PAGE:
Britain’s Queen Elizabeth II poses in 2010 with several of the prime ministers who served during her reign. With the Queen, from left to right, are David Cameron, John Major, Tony Blair and Gordon Brown.
Winston Churchill (1951-1955): The Queen was said to be in awe of her first prime minister, Winston Churchill. Once, when asked which Prime Minister she liked to meet the most, she replied: “Winston of course, because it’s always so much fun.”
Antoine Eden (1955-1957): Her Majesty found her second Prime Minister to be a sympathetic listener and their relationship was one of constitutional propriety. The greatest political event that occurred during the time of Eden was the Suez Crisis. During this time, he thought it was of paramount importance to keep the Queen informed, so he shared all the Suez papers with her – the first time he had been shown secret government documents.
Harold Macmillan (1957-1963): The Queen initially found Macmillan hard to deal with, but they eventually warmed to each other. Her Majesty relied on Macmillan for her wise counsel – both during her tenure and after her retirement in 1963.
Alec Douglas-Home (1963-1964): The Queen knew Douglas-Home well, seen from behind, as he had been a childhood friend of the Queen Mother. Her Majesty therefore worked hard to restore her informal relationship with him. During the year he was in office, Douglas-Home helped the monarch appoint several royal horses.
Harold Wilson (1964-1970, 1974-1976): Wilson, who came from a lower-middle-class background, became the Queen’s first Labor Prime Minister. Wilson, seen here right next to Prince Philip, often broke with tradition and enjoyed helping with the dishes after barbecues at Balmoral – one of the Queen’s residences. The Queen, however, warmed to Wilson’s informal presence and even invited him to stay for drinks after their first meeting, which was not common.
Edward Heath (1970-1974): The relationship between Her Majesty and Heath was difficult, particularly because their views differed so widely. While the Queen considered her role as head of the Commonwealth to be of extreme importance, Heath favored European integration.
James Callaghan (1976-1979): Callaghan got along with the Queen of course, but noted that she offered him “conviviality, but not friendship”. In an interview with the BBC’s David Frost, Callaghan spoke of when he asked Her Majesty’s advice as he couldn’t make up his mind. He said the Queen looked at him ‘with a twinkle in her eye’ and said ‘this is what you get paid for’.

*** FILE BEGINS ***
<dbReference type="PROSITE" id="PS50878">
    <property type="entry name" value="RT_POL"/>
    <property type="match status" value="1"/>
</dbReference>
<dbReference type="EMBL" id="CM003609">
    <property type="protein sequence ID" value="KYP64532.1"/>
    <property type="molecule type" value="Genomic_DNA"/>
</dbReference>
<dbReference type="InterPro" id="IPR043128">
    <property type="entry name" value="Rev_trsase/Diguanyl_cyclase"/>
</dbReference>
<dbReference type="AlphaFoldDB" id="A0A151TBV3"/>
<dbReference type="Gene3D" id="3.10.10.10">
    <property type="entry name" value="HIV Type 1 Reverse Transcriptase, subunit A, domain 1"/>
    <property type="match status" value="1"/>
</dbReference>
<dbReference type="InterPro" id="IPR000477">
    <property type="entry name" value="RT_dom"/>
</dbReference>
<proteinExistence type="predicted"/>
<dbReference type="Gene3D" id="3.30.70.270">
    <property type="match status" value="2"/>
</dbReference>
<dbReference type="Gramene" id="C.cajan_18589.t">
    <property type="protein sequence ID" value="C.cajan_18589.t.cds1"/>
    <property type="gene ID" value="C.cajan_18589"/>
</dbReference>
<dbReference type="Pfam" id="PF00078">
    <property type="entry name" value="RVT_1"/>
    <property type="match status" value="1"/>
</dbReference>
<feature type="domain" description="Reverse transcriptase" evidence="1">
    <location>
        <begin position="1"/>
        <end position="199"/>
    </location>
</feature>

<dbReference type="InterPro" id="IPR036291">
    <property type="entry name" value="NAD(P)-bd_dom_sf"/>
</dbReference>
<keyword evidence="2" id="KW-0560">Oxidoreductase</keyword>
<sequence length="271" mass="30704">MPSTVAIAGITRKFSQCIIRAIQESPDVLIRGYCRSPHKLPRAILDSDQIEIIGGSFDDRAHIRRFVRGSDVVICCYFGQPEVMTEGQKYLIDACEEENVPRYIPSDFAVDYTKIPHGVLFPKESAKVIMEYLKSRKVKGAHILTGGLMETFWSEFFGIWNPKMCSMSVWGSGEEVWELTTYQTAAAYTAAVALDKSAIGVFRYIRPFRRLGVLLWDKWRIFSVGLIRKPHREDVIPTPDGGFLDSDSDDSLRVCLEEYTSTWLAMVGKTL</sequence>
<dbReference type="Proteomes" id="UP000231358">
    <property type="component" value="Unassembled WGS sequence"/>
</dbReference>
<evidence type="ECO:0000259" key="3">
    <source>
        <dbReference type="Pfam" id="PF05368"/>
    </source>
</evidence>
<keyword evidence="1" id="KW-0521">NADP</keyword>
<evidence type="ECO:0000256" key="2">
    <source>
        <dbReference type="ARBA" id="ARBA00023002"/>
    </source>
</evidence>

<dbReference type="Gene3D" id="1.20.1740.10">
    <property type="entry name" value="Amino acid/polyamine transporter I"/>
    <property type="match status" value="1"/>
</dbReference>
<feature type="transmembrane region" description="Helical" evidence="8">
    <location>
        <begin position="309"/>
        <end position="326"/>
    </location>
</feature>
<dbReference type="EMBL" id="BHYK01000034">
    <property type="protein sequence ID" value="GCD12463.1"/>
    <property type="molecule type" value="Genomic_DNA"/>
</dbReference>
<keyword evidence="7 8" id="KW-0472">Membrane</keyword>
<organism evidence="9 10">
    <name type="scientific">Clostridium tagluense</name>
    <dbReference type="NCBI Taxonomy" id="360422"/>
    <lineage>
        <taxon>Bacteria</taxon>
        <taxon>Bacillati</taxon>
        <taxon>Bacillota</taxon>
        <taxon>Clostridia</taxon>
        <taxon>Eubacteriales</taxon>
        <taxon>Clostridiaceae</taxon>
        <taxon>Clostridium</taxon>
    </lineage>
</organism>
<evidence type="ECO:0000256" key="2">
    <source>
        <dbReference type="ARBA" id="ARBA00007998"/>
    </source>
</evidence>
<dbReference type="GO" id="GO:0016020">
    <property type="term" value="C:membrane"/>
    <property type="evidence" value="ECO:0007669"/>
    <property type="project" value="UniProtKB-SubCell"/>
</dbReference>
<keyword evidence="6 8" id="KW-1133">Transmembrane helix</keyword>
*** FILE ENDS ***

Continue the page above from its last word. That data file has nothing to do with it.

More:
Margaret Thatcher (1979-1990): While Thatcher and the Queen were closest in age, Thatcher kept their encounters strictly professional, formal and reputedly rigid. The “Iron Lady”, as she became known, is said to have had a strained relationship with the monarch during their traditional weekly meetings. Thatcher also viewed his annual visits to the royal house of Balmoral as a break from his job. But despite this, Thatcher was said to have been incredibly respectful of the Queen and eventually became her longest-serving prime minister.
John Major (1990-1997): John Major and the Queen supported each other during his tenure. They shared many crises together – he the Gulf War and economic downturns, she a fire at Windsor Castle and the marital problems of his son Charles, the Prince of Wales, and his wife, Diana.
Tony Blair (1997-2007): Blair viewed the UK’s relationship with the monarchy as an antiquated institution and was determined to modernize it. In his book “A Journey”, he poked fun at the annual tradition of visiting the Queen at the royal house of Balmoral, recalling “the vivid combination of the intriguing, the surreal and the downright bizarre. All culture was totally foreign, of course, not that the royal family weren’t very welcoming.” Meanwhile, the Queen reportedly viewed Blair’s relationship with US President George W. Bush as too friendly.
Gordon Brown (2007-2010): Although the Queen and Brown are believed to have shared a close relationship, that was not enough to secure her an invitation to Prince William’s wedding. Her Majesty, however, occasionally mimicked her Scottish accent lightly.
David Cameron (2010-2016): The relationship between David Cameron and the Queen seems to have been warm. He is not only the youngest of the Queen’s prime ministers, but they are also linked. He is the direct descendant of King William IV, making him the Queen’s fifth cousin, twice removed.